We are at ORANGE according to the NZ COVID-19 Protection Framework.  Protect yourself and our community by getting boosted, wearing a mask when out and about and reducing contact with others. Hospital visitors don’t need a Vaccine Pass, but must wear a surgical/medical paper mask. Fabric face coverings are no longer acceptable.  See our COVID-19 page for general COVID-19 advice, detailed hospital visiting guidelines and COVID-19 tests.

See for info on vaccinations.

Surgical masks introduced for all DHB staff and visitors

Monday 24 January 2022Health news4 minutes to read

Under the RED setting, it’s business as usual with surgery and outpatient appointments going ahead, and only minor changes expected for visiting hours – these will be finalised today and posted on West Coast DHB’s website.

Senior Responsible Officer for COVID-19 for the West Coast, Philip Wheble, said while there’s no cases of Omicron in the community, the key change for anyone entering any DHB facility today will be the need to wear a paper surgical/medical mask.

“We know these paper masks are more effective than a fabric mask or cloth face covering, and this is something we can all do to help protect our vulnerable patients and ourselves.

“We ask that people pay particular attention to physical distancing as well. In practice that means staying at least one metre away from people you don’t know,” Mr Wheble said.

West Coast DHB is also advising all its staff (clinical and non-clinical) to wear surgical masks, with N-95s for clinical staff in certain areas.

Boosters are key to provide maximum protection

If it’s four or more months since you had your second dose, please prioritise getting a booster as soon as possible. Boosters provide a significantly higher level of protection than two doses alone. People aged over 60 who have had their booster are around 45 times less likely to be hospitalised than an unvaccinated person of the same age.

You can book at Many clinics are taking walk-ins, please note that demand is high and there may be a wait. Local clinic information, including opening hours is available at

Vaccinations are now available for children aged five and over at selected clinics – these are outlined at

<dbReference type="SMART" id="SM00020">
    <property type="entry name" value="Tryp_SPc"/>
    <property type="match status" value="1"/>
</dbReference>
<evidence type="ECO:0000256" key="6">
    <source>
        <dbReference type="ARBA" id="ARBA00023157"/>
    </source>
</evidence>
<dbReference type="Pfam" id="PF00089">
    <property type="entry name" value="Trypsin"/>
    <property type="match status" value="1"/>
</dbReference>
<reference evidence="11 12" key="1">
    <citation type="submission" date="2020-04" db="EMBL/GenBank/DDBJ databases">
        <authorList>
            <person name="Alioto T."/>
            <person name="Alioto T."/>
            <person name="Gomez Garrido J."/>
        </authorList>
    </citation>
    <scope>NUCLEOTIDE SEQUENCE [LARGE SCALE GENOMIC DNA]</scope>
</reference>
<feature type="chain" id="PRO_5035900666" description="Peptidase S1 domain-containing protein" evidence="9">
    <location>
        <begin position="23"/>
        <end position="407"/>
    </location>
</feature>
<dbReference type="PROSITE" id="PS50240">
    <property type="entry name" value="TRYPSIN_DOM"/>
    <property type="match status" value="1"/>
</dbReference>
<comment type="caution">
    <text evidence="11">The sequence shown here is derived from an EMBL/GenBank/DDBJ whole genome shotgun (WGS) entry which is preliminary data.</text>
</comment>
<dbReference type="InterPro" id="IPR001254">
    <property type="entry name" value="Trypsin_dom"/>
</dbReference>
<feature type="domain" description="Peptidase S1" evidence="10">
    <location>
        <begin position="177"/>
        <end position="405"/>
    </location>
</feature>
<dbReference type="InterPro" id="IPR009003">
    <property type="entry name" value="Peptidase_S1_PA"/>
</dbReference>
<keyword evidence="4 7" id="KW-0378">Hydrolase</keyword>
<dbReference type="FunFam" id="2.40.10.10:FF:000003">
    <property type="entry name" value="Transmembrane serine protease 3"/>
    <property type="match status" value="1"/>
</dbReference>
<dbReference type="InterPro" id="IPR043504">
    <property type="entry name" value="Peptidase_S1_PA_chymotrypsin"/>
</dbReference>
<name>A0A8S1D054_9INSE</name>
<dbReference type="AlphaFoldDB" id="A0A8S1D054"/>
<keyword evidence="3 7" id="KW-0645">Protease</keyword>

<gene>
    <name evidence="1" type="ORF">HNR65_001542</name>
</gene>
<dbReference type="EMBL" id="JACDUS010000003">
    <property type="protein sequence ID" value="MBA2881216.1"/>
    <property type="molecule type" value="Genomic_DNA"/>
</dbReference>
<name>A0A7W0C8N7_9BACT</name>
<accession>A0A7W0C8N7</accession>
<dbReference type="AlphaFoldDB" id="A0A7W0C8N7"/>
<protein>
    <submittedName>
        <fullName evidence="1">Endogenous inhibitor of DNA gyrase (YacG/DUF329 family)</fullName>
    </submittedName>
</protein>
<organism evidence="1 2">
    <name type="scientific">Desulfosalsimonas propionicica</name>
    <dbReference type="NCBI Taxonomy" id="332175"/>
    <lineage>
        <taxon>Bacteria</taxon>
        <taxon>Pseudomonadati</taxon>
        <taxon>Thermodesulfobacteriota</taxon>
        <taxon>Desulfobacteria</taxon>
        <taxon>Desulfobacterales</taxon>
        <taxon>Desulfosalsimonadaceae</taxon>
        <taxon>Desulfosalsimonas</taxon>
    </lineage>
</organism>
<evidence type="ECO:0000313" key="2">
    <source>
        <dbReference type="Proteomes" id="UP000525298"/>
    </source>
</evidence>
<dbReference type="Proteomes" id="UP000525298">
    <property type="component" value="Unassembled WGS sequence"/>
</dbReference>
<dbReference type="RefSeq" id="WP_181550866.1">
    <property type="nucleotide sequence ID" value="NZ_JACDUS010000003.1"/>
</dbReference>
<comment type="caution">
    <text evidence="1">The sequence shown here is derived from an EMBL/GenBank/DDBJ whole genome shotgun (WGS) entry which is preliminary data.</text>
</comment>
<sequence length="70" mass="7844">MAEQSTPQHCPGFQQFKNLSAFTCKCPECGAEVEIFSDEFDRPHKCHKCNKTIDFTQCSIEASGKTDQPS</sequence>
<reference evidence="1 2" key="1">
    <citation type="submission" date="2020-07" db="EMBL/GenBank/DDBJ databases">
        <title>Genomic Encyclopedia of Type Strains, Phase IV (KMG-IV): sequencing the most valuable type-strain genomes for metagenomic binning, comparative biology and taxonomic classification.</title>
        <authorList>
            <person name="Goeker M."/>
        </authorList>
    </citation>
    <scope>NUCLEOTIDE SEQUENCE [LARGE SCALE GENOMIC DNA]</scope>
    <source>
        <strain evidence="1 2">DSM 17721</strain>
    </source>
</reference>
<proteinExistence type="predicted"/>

While we have no cases of Omicron on the West Coast at present we need to stick to the rules: wearing a mask every time you go out and are with people outside your own household; keeping track of where you’ve been using the QR codes provided and having Bluetooth turned on, so you receive alerts, and using your MyVaccinePass when required.

For more information about what to do at Red, the Unite against COVID-19 ( website has useful information on being prepared to self-isolate at home if someone in your household tests positive.

“Now’s the time to make a plan, make sure everyone knows it, and ensure you have everything you need at home to be self-sufficient for at least a couple of weeks,” Mr Wheble said. “And please check in with your neighbours, people who live alone and those with disabilities to see how they are doing.

“It’s important to remember that with Omicron, most people who are fully vaccinated (two doses + a booster) they will have a mild illness and be able to recover safely at home. Our focus will be on supporting those who are more vulnerable and have underlying health conditions.

The planning checklist every household should complete can be found here and the West Coast Care in the Community web pages provide useful information and advice on what to consider when isolating at home with COVID-19.


Tips for wearing a surgical/paper mask:


  • Wash or sanitise your hands before handling your mask
  • Hold the mask by the straps
  • Fan it out to cover the mouth, chin and nose
  • Disposable surgical masks are worn with the blue/coloured side facing outwards
  • Ensure the stiff strip is at the top and moulds comfortably over the bridge of your nose
  • Securely hook the elastic straps directly over your ears – do not create a figure eight with the straps as this creates air gaps.


  • Play with, or touch your mask unnecessarily
  • Let anyone else touch or wear your mask
  • Leave your mask lying around or on a table

Change your mask

  • If it becomes moist or soiled
  • After eating
  • Used and soiled surgical masks should be disposed of in the regular (landfill) rubbish bin after cutting the elastic straps.


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Page last updated: 24 January 2022

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